How can you use visual media to win trust? And how do you merge personal and professional communication channels to make brands more human? Learn the answers to these timely questions and much more besides in this session curated by Mintel.

Without data to drive your business, China is a very difficult place to succeed

Meanwhile, over in China different issues top the agenda. Therefore, iClick Interactive Asia head of global digital media Darren Jacobs will deliver a timely presentation on ‘Bridging the opportunity gap: The secret to launching a data-driven approach in China’.

He will describe how if you want to be successful in China then data is more important than almost anything else. Brands and marketers are learning that only a data-driven approach guarantees success in terms of personalising the message to consumers – whether the medium be apps, social or video. But how to achieve it?

The focus has to be on speed and accuracy, and this is imperative when you are targeting China as the market is huge and the digital landscape is highly complex and fragmented.

Attending this iClick Interactive Asia-curated session will mean you return to your desk with deep-dive knowledge of effective digital strategies in China and an idea of how to harness key audience insights to ensure you overcome the challenges. It will also give you a glimpse into the future trends likely to emerge in potentially the world’s biggest market.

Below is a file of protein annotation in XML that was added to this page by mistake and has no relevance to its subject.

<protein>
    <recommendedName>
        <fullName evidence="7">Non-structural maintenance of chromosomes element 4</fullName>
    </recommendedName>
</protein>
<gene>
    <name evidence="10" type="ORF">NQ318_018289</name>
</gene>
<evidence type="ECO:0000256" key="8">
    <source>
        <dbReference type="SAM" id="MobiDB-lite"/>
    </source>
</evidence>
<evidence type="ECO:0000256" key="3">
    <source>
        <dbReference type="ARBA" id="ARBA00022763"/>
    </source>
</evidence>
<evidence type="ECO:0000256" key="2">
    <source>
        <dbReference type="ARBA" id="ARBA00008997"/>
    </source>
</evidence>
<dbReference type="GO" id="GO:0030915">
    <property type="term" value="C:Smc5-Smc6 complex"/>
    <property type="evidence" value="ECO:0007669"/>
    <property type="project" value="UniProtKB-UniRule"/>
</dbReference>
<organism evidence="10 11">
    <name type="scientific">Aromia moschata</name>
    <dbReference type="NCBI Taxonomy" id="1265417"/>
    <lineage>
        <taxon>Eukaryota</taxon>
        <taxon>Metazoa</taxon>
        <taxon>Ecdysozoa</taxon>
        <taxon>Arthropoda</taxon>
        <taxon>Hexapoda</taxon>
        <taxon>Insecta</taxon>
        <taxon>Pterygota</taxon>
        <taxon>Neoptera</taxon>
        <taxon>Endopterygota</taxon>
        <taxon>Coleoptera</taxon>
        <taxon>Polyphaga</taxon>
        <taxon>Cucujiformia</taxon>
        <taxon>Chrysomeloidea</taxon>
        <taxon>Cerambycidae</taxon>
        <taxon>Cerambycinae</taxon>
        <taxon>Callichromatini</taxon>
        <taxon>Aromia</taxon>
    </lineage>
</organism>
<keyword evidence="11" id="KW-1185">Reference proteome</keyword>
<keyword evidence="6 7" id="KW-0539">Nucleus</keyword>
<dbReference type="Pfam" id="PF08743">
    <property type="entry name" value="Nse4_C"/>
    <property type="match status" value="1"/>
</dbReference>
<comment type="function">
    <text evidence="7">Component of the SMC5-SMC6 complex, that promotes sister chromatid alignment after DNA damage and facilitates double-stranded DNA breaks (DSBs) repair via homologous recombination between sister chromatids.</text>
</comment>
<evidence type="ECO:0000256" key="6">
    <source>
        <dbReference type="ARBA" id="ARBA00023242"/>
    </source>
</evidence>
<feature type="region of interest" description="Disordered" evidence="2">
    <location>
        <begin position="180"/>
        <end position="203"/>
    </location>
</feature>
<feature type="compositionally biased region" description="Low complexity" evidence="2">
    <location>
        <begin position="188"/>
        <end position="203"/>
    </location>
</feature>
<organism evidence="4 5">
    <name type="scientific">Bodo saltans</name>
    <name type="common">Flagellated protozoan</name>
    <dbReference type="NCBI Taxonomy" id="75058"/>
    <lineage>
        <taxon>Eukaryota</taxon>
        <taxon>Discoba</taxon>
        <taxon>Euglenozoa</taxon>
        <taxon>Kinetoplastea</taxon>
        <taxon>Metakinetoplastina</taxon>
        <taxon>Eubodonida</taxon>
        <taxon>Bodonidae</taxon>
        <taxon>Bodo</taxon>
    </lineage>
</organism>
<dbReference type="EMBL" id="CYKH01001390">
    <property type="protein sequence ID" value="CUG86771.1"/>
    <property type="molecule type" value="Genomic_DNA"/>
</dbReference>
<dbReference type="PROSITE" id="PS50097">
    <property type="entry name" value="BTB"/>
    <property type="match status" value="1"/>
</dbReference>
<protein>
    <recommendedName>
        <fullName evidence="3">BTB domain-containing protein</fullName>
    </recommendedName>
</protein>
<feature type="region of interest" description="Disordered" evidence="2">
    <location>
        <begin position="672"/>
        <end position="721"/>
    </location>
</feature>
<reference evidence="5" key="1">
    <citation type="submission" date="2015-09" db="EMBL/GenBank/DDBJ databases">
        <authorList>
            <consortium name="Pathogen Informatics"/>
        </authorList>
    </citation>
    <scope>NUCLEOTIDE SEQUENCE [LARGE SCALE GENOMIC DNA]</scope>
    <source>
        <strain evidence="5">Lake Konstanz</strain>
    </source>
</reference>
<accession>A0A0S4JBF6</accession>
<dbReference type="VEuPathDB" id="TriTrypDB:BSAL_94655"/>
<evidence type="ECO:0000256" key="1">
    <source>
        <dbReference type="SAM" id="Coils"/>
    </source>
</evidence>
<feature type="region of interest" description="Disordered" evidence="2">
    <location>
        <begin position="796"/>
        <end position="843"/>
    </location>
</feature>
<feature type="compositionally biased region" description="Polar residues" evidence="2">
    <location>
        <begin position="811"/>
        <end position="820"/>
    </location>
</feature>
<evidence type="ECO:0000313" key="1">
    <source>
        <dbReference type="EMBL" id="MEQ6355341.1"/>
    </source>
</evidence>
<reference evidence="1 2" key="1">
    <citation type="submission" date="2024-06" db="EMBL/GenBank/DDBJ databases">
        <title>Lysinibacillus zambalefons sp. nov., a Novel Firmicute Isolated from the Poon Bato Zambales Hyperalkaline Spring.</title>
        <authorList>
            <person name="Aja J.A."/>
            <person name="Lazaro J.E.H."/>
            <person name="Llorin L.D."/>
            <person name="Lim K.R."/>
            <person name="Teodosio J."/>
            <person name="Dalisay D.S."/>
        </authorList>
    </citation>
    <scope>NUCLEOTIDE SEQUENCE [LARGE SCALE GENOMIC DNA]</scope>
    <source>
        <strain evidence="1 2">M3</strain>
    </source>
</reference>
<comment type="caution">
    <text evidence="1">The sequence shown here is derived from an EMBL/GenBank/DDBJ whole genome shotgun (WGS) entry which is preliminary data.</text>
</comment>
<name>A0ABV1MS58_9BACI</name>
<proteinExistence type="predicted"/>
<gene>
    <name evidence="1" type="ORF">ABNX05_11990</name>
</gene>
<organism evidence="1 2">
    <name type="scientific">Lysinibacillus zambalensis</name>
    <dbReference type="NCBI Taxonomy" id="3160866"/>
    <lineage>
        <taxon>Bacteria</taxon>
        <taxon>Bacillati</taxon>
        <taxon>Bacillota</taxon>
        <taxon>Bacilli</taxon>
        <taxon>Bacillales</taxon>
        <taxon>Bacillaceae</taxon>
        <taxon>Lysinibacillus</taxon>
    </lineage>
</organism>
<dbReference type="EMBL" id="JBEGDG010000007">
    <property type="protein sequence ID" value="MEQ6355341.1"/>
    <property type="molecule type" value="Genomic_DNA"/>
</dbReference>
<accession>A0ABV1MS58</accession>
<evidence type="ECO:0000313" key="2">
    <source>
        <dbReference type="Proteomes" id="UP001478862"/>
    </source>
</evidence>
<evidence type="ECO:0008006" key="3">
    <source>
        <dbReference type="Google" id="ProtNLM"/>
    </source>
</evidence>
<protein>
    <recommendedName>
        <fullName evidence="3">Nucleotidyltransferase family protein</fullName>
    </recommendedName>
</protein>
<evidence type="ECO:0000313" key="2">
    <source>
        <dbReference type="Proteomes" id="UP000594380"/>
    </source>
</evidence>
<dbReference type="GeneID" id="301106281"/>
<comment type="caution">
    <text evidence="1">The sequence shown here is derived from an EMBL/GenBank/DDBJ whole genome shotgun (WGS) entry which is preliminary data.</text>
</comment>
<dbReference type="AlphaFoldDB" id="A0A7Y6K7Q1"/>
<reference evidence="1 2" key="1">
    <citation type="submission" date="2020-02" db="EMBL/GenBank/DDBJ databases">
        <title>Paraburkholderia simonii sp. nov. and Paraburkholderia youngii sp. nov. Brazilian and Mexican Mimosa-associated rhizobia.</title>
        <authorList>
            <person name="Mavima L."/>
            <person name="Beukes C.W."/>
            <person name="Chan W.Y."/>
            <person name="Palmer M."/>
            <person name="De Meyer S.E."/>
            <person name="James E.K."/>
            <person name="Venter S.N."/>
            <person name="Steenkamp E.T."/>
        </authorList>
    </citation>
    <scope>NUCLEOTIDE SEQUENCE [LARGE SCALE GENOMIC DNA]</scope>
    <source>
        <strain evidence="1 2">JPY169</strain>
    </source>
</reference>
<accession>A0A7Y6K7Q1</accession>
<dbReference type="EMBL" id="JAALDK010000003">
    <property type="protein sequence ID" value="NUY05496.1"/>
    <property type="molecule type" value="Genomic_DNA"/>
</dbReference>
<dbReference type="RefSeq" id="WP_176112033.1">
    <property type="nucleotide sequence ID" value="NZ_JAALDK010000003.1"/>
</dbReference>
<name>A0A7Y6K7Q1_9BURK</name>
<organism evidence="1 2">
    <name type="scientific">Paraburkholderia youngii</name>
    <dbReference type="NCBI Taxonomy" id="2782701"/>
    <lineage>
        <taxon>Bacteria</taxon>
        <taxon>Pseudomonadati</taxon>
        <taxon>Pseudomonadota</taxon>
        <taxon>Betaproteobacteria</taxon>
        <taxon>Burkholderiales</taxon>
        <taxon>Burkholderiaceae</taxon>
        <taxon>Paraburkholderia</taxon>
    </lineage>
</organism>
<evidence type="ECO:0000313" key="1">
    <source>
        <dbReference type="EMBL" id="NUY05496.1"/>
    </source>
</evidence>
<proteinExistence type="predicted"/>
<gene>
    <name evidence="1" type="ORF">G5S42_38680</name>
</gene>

Why does ad land marginalise the lucrative older demographic? Hogan will ask

Changing pace, ageism is thought to be rife in the media and marketing industry, even though the aged 65-90 demographic is the fastest growing age group in the APAC region. These silver surfers should be a fantastic business opportunity as well as a great source of knowledge, but they are often sidelined. Even in diversity discussions, age is never raised although gender and race always are.

In the Bibliosexual-curated session ‘Ageism in advertising: Overcoming the myths’, a panel will deconstruct the myths. These include the idea that the older generation refuse to try new things, do not purchase much, are against the use of digital media and will not change their rigid behavioural routines. And why does there seem to be no place for the over-60s in advertising roles?

Looking at the ageism topic will be Thailand-based thought leader and storyteller at Bibliosexual Dave McCaughan, CEO at Silver Group Consultancy Kim Walker, Grace Blue Partnership APAC CEO Jean-Michel Wu and Oracle marketing strategy director Wendy Hogan.

Ralph will take charge as MC on the main stage

In addition to the sessions outlined above, Thomson Reuters broadcast journalist Melanie Ralph will be MC at Mumbrella360 Asia on the main stage for the whole conference. She has worked as a journalist for 15 years – in print, online and television – across New York, London and Singapore. Ralph has been at Thomson Reuters for six years and previously worked for the BBC and Bloomberg.

Further content announcements will follow in the coming weeks and months so keep an eye on the website for updates and sign up to our daily newsletter to ensure you are among the first to hear of new speakers and sessions.

For further information on the conference and to take advantage of our earlybird ticket offer – a three-day conference pass for just $940 (including a saving of $195 on the normal ticket price) – go to the Mumbrella360 Asia website here.

And for information on the sponsorship and exhibition opportunities at the event, contact the publisher Dean Carroll on or the head of sales Kris Chan on